“Some have medicinal value, some are creating canopy for more food-producing oriented plants, and each one brings their own value,” he said. “I like the ko (sugarcane), just for the look of it in the wind — I think it’s healing. So there’s aesthetics to it and then when you look at planting out medicinal gardens and food gardens, there’s certain plants that fall into each of those.”

The rock wall at the front of the garden was donated and constructed by Hawaiian Rockscaping.

Owner Camilo Ramirez said he hopes the community has a successful gardening project and that the garden, along with the wall, can be a point of pride for the neighborhood.

The original garden site has been adopted by Hawaii Technology Academy, and on Monday students took on their first day of work at the site. Sophomore Leinaala Medeiros said their plans for the garden includes potentially incorporating native plants as well as those that are robust and resilient.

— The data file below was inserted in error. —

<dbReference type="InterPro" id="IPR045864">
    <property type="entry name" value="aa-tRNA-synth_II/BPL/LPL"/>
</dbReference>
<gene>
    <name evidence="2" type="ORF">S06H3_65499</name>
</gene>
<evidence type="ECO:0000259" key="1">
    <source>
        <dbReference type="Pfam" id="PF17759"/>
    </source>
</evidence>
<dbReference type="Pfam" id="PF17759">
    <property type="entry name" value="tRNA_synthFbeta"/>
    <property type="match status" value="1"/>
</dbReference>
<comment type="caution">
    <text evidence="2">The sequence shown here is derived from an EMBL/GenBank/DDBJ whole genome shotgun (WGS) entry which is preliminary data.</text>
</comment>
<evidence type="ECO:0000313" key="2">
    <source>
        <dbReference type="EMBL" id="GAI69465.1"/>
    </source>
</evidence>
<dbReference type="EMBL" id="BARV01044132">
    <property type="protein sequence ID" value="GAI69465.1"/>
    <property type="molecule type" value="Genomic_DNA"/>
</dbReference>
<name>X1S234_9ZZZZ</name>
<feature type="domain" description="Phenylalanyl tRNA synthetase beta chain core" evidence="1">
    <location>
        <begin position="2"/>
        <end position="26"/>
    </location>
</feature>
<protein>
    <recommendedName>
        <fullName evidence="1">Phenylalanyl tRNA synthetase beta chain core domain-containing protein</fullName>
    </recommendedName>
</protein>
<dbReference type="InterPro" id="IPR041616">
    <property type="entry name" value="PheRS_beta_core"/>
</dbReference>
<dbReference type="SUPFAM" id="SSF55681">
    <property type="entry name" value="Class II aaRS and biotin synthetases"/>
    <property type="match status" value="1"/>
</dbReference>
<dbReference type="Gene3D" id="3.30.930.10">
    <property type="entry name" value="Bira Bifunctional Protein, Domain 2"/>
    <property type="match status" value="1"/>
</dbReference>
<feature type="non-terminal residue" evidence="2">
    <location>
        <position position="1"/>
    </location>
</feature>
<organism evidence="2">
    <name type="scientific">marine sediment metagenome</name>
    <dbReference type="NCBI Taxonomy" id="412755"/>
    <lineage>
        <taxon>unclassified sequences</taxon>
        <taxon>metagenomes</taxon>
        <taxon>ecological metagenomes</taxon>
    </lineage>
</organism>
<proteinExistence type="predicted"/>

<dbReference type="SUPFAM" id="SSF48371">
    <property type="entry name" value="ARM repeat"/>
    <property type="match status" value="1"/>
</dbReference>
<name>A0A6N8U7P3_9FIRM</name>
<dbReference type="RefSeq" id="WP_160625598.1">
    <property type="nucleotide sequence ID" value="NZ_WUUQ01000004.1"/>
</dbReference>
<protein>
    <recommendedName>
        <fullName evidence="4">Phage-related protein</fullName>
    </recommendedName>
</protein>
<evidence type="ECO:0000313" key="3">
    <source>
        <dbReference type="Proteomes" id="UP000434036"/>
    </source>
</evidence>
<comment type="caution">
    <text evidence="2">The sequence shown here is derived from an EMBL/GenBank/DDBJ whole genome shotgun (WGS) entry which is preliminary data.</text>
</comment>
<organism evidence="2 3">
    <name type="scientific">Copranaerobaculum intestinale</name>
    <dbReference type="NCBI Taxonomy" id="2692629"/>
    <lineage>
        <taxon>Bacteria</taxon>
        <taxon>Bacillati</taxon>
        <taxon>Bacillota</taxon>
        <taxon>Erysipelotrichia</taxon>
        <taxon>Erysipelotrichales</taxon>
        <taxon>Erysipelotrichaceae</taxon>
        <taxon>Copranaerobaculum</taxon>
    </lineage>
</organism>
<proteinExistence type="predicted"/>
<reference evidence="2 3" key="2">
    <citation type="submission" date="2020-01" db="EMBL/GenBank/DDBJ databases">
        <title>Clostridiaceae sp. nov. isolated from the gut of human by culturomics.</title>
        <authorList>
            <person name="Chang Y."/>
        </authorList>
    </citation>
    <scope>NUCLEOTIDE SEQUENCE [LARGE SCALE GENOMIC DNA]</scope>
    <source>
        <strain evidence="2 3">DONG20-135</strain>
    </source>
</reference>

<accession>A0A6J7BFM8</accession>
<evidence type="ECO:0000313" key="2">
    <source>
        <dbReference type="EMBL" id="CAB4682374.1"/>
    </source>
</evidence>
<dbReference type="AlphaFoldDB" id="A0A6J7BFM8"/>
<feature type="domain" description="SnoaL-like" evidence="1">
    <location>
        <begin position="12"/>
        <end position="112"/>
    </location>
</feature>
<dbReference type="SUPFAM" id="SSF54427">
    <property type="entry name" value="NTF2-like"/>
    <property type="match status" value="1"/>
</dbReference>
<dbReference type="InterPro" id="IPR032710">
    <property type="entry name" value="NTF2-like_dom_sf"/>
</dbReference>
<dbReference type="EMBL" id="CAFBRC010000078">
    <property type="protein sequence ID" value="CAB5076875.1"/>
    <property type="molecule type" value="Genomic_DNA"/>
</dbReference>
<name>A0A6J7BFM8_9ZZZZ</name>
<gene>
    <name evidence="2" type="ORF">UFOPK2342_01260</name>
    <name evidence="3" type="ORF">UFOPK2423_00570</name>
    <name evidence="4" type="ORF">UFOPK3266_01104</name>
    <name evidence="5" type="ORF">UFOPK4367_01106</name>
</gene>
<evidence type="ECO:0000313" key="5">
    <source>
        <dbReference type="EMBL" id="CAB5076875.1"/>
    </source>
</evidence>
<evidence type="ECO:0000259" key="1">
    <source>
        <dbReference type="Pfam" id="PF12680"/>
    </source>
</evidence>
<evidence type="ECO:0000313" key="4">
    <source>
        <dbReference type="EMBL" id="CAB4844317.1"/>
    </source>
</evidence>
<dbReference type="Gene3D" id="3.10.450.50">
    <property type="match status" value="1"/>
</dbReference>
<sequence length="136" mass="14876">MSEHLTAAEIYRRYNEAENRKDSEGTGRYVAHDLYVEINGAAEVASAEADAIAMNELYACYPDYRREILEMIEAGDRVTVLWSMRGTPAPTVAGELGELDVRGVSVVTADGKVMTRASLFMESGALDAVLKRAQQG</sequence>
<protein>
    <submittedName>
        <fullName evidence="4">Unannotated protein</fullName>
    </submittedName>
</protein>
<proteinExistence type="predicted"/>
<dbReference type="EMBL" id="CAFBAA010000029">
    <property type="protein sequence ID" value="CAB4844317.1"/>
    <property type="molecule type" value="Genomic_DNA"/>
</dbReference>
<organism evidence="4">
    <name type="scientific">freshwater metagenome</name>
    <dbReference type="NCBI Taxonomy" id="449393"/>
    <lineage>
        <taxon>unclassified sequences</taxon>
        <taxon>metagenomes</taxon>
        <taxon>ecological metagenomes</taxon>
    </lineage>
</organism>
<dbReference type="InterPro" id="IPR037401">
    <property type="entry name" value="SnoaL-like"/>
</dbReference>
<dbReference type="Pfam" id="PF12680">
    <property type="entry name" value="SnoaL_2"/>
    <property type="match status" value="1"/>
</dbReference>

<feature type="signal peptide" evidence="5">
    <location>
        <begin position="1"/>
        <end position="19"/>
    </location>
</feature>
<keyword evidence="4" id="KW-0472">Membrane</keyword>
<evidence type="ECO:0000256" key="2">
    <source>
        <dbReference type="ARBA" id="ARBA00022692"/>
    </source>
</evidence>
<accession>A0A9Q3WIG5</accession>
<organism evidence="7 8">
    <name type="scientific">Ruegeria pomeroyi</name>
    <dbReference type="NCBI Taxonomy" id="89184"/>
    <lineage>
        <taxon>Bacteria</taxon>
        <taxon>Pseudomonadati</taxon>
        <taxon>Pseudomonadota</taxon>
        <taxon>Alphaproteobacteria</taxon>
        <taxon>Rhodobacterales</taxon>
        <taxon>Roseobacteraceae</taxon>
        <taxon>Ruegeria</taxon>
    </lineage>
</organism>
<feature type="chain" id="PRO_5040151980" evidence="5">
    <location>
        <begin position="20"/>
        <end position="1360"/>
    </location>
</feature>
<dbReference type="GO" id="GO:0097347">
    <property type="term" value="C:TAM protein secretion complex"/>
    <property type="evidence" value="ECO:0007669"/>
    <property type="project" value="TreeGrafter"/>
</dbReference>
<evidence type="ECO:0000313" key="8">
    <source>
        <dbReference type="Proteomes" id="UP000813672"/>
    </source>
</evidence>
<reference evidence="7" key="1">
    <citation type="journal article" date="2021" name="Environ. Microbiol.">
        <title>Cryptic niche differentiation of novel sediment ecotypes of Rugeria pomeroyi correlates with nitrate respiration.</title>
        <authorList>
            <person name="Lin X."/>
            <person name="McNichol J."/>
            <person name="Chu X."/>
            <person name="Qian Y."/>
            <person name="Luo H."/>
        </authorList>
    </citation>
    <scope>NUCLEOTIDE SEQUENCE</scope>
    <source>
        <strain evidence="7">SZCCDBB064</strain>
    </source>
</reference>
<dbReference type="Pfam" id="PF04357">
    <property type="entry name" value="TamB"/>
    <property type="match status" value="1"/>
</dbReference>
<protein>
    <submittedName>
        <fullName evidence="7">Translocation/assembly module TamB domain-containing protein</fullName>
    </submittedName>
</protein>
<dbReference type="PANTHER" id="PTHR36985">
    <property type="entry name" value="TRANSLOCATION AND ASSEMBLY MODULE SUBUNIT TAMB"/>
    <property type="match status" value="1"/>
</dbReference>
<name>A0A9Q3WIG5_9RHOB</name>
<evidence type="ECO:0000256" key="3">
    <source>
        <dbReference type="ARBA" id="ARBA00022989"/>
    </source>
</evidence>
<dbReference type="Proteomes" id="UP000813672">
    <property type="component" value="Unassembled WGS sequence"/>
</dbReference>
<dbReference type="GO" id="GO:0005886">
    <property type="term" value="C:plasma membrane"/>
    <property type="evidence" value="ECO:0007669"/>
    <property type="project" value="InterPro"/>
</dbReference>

The plot also, she said, can hopefully benefit her fellow students. As a blended school, she said, HTA students have face-to-face classes twice a week and are online at home the rest of the week. Having the garden, she said, would get students out more to be more active and social.

“So I think it’ll do us good,” she said.

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She also hopes the community at Ulu Wini can benefit as well from the students’ presence and involvement in the neighborhood. In addition to their time spent in the garden, said Medeiros, students from HTA will also be helping with after-school learning programs at Ulu Wini as well.

“Just not only being a part of the garden,” she said, “but a part of the community itself.”